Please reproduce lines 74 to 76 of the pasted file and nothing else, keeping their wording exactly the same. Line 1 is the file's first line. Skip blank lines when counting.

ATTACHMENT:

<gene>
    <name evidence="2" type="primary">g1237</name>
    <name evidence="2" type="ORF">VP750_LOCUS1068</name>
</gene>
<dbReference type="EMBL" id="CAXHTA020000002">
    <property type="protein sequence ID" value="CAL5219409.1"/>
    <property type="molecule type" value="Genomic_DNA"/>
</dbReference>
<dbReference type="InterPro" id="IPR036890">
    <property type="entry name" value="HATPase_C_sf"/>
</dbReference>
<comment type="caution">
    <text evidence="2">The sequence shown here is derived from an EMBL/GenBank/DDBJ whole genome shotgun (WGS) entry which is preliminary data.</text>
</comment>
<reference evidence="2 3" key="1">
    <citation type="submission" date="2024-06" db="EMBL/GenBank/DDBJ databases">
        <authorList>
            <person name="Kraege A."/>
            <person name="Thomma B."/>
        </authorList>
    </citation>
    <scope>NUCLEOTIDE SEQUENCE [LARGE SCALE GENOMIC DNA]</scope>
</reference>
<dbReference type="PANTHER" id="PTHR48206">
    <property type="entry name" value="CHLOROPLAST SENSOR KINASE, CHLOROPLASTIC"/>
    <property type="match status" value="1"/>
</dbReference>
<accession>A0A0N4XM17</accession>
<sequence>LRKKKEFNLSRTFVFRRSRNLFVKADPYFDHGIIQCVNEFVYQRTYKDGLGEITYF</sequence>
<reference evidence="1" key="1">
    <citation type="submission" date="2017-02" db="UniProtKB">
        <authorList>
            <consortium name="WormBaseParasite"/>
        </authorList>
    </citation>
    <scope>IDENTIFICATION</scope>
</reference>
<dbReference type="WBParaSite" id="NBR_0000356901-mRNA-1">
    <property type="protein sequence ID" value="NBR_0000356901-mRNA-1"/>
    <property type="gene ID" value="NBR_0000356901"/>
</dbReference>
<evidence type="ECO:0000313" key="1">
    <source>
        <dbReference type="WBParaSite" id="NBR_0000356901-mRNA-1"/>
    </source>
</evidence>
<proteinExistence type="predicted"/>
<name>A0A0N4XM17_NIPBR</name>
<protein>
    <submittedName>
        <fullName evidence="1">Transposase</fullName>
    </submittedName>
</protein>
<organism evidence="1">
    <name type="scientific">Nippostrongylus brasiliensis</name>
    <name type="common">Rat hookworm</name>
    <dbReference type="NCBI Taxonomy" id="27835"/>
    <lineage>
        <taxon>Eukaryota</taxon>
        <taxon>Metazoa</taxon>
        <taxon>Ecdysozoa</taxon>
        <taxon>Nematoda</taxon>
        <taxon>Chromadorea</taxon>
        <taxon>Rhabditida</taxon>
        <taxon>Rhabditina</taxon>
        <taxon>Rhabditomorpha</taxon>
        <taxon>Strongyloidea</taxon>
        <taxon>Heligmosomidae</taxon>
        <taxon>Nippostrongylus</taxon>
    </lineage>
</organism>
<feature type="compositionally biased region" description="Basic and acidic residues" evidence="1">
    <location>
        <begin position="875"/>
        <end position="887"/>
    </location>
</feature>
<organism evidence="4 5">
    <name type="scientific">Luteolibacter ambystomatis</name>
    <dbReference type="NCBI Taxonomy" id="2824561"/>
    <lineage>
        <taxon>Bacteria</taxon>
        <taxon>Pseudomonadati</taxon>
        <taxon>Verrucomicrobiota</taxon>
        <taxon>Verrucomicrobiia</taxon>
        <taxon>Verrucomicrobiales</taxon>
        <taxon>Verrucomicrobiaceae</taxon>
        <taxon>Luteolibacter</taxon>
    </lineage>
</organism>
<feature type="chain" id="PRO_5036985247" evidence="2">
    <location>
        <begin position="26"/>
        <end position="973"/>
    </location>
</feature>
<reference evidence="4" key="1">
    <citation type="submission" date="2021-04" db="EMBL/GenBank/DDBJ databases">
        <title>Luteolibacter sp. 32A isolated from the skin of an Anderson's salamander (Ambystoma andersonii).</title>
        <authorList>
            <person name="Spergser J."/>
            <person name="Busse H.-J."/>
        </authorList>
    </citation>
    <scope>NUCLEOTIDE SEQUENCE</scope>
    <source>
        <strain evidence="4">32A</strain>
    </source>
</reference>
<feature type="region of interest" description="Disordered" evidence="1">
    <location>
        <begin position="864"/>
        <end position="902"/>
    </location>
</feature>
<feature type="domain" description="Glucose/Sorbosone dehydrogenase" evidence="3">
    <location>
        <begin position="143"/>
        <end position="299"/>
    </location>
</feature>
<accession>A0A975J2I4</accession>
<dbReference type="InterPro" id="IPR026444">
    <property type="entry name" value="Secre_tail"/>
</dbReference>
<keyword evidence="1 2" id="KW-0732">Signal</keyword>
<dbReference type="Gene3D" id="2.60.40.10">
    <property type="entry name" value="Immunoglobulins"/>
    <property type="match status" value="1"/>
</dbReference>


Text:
        <begin position="875"/>
        <end position="887"/>
    </location>